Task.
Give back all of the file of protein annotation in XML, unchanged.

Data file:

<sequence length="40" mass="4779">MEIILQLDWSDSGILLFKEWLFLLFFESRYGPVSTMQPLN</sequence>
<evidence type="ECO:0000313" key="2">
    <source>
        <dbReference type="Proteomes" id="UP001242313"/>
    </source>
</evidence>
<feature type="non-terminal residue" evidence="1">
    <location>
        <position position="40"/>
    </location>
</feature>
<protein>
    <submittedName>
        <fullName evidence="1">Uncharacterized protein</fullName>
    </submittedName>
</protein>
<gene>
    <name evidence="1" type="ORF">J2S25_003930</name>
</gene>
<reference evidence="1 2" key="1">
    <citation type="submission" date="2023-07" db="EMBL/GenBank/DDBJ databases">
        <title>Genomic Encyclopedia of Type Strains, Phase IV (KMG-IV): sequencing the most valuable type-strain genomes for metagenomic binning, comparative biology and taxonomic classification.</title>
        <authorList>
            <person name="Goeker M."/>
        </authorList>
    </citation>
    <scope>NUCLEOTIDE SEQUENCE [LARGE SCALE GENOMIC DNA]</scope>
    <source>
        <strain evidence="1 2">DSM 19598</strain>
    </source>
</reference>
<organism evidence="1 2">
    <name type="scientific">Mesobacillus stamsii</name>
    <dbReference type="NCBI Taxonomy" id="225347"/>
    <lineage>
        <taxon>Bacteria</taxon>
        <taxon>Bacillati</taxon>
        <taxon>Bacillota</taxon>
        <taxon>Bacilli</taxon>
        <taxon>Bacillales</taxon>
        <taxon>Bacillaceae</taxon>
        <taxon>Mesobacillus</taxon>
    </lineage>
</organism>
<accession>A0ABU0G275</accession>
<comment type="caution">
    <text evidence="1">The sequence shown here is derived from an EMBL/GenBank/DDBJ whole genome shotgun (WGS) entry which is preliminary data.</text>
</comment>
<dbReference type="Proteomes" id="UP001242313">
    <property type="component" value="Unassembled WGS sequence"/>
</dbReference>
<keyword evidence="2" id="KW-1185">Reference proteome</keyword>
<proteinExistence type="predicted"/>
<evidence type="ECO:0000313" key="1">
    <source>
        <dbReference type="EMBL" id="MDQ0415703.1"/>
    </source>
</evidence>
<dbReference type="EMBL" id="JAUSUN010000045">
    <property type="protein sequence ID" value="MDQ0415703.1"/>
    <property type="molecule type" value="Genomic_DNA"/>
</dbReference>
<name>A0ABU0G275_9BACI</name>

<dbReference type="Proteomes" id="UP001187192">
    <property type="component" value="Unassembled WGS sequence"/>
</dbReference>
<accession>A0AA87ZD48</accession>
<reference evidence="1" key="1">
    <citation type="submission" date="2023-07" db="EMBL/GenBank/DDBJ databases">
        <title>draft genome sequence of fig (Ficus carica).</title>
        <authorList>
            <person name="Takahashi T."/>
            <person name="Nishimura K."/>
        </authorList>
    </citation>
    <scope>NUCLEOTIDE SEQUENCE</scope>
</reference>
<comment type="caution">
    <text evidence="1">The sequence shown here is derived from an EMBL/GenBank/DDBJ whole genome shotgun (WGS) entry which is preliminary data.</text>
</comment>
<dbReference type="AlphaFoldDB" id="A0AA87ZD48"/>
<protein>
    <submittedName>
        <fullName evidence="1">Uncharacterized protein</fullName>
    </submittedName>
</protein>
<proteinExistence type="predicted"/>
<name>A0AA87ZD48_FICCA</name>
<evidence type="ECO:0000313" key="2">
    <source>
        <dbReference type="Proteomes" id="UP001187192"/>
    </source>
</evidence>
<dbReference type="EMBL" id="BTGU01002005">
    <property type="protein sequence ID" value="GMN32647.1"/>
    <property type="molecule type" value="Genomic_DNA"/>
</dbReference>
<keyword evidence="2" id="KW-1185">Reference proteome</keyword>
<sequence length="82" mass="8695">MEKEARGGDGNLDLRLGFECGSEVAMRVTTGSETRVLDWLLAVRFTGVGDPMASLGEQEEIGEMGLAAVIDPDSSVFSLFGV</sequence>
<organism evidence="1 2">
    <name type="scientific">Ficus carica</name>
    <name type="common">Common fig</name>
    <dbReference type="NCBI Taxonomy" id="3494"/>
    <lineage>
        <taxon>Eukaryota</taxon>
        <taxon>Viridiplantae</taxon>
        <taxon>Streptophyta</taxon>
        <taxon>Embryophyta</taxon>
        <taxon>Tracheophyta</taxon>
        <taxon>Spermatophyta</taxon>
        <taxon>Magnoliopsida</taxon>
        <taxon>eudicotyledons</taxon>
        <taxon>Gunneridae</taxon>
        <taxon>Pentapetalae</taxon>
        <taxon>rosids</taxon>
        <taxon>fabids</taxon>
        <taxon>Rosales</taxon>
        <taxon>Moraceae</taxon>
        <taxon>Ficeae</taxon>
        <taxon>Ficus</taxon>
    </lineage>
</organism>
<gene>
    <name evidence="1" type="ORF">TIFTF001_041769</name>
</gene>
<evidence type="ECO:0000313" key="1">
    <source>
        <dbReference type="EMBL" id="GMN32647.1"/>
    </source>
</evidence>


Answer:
<sequence length="40" mass="4779">MEIILQLDWSDSGILLFKEWLFLLFFESRYGPVSTMQPLN</sequence>
<evidence type="ECO:0000313" key="2">
    <source>
        <dbReference type="Proteomes" id="UP001242313"/>
    </source>
</evidence>
<feature type="non-terminal residue" evidence="1">
    <location>
        <position position="40"/>
    </location>
</feature>
<protein>
    <submittedName>
        <fullName evidence="1">Uncharacterized protein</fullName>
    </submittedName>
</protein>
<gene>
    <name evidence="1" type="ORF">J2S25_003930</name>
</gene>
<reference evidence="1 2" key="1">
    <citation type="submission" date="2023-07" db="EMBL/GenBank/DDBJ databases">
        <title>Genomic Encyclopedia of Type Strains, Phase IV (KMG-IV): sequencing the most valuable type-strain genomes for metagenomic binning, comparative biology and taxonomic classification.</title>
        <authorList>
            <person name="Goeker M."/>
        </authorList>
    </citation>
    <scope>NUCLEOTIDE SEQUENCE [LARGE SCALE GENOMIC DNA]</scope>
    <source>
        <strain evidence="1 2">DSM 19598</strain>
    </source>
</reference>
<organism evidence="1 2">
    <name type="scientific">Mesobacillus stamsii</name>
    <dbReference type="NCBI Taxonomy" id="225347"/>
    <lineage>
        <taxon>Bacteria</taxon>
        <taxon>Bacillati</taxon>
        <taxon>Bacillota</taxon>
        <taxon>Bacilli</taxon>
        <taxon>Bacillales</taxon>
        <taxon>Bacillaceae</taxon>
        <taxon>Mesobacillus</taxon>
    </lineage>
</organism>
<accession>A0ABU0G275</accession>
<comment type="caution">
    <text evidence="1">The sequence shown here is derived from an EMBL/GenBank/DDBJ whole genome shotgun (WGS) entry which is preliminary data.</text>
</comment>
<dbReference type="Proteomes" id="UP001242313">
    <property type="component" value="Unassembled WGS sequence"/>
</dbReference>
<keyword evidence="2" id="KW-1185">Reference proteome</keyword>
<proteinExistence type="predicted"/>
<evidence type="ECO:0000313" key="1">
    <source>
        <dbReference type="EMBL" id="MDQ0415703.1"/>
    </source>
</evidence>
<dbReference type="EMBL" id="JAUSUN010000045">
    <property type="protein sequence ID" value="MDQ0415703.1"/>
    <property type="molecule type" value="Genomic_DNA"/>
</dbReference>
<name>A0ABU0G275_9BACI</name>

<dbReference type="Proteomes" id="UP001187192">
    <property type="component" value="Unassembled WGS sequence"/>
</dbReference>
<accession>A0AA87ZD48</accession>
<reference evidence="1" key="1">
    <citation type="submission" date="2023-07" db="EMBL/GenBank/DDBJ databases">
        <title>draft genome sequence of fig (Ficus carica).</title>
        <authorList>
            <person name="Takahashi T."/>
            <person name="Nishimura K."/>
        </authorList>
    </citation>
    <scope>NUCLEOTIDE SEQUENCE</scope>
</reference>
<comment type="caution">
    <text evidence="1">The sequence shown here is derived from an EMBL/GenBank/DDBJ whole genome shotgun (WGS) entry which is preliminary data.</text>
</comment>
<dbReference type="AlphaFoldDB" id="A0AA87ZD48"/>
<protein>
    <submittedName>
        <fullName evidence="1">Uncharacterized protein</fullName>
    </submittedName>
</protein>
<proteinExistence type="predicted"/>
<name>A0AA87ZD48_FICCA</name>
<evidence type="ECO:0000313" key="2">
    <source>
        <dbReference type="Proteomes" id="UP001187192"/>
    </source>
</evidence>
<dbReference type="EMBL" id="BTGU01002005">
    <property type="protein sequence ID" value="GMN32647.1"/>
    <property type="molecule type" value="Genomic_DNA"/>
</dbReference>
<keyword evidence="2" id="KW-1185">Reference proteome</keyword>
<sequence length="82" mass="8695">MEKEARGGDGNLDLRLGFECGSEVAMRVTTGSETRVLDWLLAVRFTGVGDPMASLGEQEEIGEMGLAAVIDPDSSVFSLFGV</sequence>
<organism evidence="1 2">
    <name type="scientific">Ficus carica</name>
    <name type="common">Common fig</name>
    <dbReference type="NCBI Taxonomy" id="3494"/>
    <lineage>
        <taxon>Eukaryota</taxon>
        <taxon>Viridiplantae</taxon>
        <taxon>Streptophyta</taxon>
        <taxon>Embryophyta</taxon>
        <taxon>Tracheophyta</taxon>
        <taxon>Spermatophyta</taxon>
        <taxon>Magnoliopsida</taxon>
        <taxon>eudicotyledons</taxon>
        <taxon>Gunneridae</taxon>
        <taxon>Pentapetalae</taxon>
        <taxon>rosids</taxon>
        <taxon>fabids</taxon>
        <taxon>Rosales</taxon>
        <taxon>Moraceae</taxon>
        <taxon>Ficeae</taxon>
        <taxon>Ficus</taxon>
    </lineage>
</organism>
<gene>
    <name evidence="1" type="ORF">TIFTF001_041769</name>
</gene>
<evidence type="ECO:0000313" key="1">
    <source>
        <dbReference type="EMBL" id="GMN32647.1"/>
    </source>
</evidence>